Around a month ago, it looked like Greece was on the verge of leaving the EU. The German finance minister said that Greece needed to spend five years without the Euro, a move that would have certainly become permanent. Despite a deal for a bail-out being in the works, it seemed unlikely that Greece would agree to the terms set by the EU.
Despite this, Greece has now confirmed that a bail-out has been agreed. The $95 billion fund will be given to Greece over the next three years. This is now the third bail-out handed to Greece since 2010. While the deal is not completely set in stone yet, only countries with large economies will be able to block the deal. Germany seems to be all in favor of the bail-out deal and smaller countries do not have the economy to block the deal.
How Will The Greek Bail-Out Work?
Greece will get its first payment by August 20th. The $14.4 billion will be used to claim back the bonds that are currently held by the European Central Bank. After this, Greece will get another $10 billion which will be handed over to the European Stability Mechanism. They will use this money to help get the banks in Greece damaged by the crisis up and running again. This will be followed by another payment towards the end of the year for the Greek banks, which will complete the first round of money for the bail-out.
The International Monetary Fund will no doubt remember all the trouble they had in 2010 with the first Greek bailout. The IMF insist that they will not offer bail-out help unless it looks likely that the debt of a nation can be sustained. That wasn’t the case in 2010, but the IMF offered a contribution, a decision they have struggled with ever since. They will be understandably reluctant to get involved with this third bail-out.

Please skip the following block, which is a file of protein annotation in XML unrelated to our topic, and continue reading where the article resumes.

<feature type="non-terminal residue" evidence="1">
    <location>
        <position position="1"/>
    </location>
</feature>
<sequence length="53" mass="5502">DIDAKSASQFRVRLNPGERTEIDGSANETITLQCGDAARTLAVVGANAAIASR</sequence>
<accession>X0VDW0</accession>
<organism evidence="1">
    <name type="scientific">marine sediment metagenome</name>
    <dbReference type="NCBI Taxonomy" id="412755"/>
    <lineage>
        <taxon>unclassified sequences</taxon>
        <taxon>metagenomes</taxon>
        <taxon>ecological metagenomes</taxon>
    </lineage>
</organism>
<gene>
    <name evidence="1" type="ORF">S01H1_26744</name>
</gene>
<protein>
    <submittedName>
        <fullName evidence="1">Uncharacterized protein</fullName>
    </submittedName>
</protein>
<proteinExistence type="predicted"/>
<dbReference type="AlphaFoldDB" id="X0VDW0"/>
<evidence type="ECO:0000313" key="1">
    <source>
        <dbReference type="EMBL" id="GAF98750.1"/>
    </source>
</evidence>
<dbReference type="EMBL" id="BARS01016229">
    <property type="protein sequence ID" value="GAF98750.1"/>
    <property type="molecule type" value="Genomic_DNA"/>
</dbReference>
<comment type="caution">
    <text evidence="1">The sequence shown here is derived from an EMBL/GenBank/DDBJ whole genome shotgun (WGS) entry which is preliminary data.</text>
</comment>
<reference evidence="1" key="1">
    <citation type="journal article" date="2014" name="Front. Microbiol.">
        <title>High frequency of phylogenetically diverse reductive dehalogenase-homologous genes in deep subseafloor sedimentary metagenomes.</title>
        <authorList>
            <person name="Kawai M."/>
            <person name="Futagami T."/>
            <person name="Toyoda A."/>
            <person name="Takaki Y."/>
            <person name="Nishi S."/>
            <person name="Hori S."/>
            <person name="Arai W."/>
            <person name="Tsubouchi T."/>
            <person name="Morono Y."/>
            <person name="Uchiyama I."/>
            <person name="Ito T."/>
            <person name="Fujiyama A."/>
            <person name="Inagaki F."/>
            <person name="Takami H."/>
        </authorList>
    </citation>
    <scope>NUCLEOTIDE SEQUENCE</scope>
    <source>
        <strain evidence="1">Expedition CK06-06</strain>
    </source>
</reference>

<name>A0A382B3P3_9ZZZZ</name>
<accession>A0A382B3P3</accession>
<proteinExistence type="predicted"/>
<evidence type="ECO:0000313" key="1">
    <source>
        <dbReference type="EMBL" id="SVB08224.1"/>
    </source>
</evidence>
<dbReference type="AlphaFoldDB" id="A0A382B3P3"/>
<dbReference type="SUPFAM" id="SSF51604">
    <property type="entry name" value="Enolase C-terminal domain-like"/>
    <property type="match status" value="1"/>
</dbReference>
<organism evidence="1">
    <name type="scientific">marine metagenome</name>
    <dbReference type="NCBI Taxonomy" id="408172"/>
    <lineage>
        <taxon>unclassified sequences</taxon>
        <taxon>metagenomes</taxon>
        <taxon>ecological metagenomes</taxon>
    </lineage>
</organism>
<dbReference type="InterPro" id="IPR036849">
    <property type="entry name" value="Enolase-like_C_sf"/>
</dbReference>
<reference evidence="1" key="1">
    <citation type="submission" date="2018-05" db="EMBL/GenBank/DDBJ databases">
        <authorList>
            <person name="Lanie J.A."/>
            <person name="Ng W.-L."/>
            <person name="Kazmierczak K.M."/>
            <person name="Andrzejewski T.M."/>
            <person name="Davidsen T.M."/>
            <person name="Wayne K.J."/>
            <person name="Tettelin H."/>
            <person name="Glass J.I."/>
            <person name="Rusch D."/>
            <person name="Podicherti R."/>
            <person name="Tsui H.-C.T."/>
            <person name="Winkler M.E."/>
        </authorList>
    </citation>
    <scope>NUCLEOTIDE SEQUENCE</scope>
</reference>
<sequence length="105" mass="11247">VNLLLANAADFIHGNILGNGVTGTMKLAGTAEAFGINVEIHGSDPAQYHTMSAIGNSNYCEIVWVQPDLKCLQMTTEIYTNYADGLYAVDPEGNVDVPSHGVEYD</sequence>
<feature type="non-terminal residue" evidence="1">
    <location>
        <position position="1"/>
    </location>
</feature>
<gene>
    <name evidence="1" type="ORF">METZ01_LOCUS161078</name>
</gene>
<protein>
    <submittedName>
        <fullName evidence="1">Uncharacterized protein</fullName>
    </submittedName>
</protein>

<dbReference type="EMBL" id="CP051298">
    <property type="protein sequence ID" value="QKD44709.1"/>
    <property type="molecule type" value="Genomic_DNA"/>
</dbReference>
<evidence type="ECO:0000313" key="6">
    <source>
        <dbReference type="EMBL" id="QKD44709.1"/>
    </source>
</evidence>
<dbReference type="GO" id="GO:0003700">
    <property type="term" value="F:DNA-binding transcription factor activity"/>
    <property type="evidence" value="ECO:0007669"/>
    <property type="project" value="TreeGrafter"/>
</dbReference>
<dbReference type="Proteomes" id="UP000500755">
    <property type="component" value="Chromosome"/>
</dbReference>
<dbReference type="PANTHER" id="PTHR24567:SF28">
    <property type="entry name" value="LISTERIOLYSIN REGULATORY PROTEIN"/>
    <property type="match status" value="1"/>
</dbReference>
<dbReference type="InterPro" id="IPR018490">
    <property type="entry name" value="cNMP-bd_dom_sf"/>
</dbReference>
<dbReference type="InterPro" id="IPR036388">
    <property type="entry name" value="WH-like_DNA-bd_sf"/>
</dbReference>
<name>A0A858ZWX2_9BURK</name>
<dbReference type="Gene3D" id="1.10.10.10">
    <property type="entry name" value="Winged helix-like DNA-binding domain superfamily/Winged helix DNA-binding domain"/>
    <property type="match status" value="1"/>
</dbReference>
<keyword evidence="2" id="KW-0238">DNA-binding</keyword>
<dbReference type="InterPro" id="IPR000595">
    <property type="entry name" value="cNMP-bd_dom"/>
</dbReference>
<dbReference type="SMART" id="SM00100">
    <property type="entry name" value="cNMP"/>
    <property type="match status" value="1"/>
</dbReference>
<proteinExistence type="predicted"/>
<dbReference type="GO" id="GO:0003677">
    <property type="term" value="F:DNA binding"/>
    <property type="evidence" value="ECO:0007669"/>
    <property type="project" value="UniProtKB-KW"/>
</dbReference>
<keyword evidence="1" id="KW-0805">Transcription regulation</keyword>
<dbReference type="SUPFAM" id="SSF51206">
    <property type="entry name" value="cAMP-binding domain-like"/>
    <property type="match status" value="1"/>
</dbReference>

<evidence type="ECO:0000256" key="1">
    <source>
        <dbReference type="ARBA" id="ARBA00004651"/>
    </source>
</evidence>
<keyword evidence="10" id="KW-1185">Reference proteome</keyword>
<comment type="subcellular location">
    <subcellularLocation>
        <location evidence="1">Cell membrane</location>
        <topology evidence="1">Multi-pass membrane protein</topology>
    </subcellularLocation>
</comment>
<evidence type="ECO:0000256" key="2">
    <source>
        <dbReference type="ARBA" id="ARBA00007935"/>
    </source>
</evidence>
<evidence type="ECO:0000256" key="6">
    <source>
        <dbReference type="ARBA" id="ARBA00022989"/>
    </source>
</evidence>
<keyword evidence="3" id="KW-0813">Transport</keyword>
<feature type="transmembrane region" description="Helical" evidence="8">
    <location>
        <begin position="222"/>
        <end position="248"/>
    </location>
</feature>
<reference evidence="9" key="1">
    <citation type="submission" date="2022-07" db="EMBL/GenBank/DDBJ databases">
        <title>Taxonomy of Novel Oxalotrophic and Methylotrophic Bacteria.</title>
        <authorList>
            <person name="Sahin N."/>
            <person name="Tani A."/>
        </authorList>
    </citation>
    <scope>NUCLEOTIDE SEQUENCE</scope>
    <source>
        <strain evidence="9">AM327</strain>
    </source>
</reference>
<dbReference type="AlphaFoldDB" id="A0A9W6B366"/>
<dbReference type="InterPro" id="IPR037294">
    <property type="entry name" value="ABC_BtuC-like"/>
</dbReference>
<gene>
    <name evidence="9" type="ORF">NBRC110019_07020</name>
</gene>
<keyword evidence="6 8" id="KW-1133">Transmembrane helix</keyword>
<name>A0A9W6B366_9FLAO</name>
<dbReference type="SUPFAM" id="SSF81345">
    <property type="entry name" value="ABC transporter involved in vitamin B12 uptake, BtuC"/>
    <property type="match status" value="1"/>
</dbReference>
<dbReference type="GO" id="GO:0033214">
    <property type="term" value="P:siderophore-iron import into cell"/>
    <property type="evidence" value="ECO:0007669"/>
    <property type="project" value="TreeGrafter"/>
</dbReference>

Germany may not be too sure about having the IMF involved either. For them, having the IMF contributing has both an upside and downside. The upside is that they can be quite strict when it comes to the terms of a bail-out and the enforcing of debt payment. Germany would be happier if the IMF were in charge rather than the European Commission. The downside is that the IMF want countries inside the Eurozone to increase the amount of debt relief money they are offering. Considering that the Germans feel they are contributing more than enough, having the IMF calling the shots would not be in their best interests.
What Will Happen In Greece?
This remains to be seen. The Greek Prime Minister Alexis Tsipras now has to deal with a split in the ruling Syriza party. Many parliamentary members of the party are upset that Tsipras went to the EU with a clear plan for negotiations, only to allow the EU to impose strict sanctions. Tsipras may have to endure a vote of confidence in parliament, which could well trigger another election. The outcome of that could well determine how this bail-out takes place. The people of Greece will just have to hope that politics does not get in the way of their country getting on the road to recovery.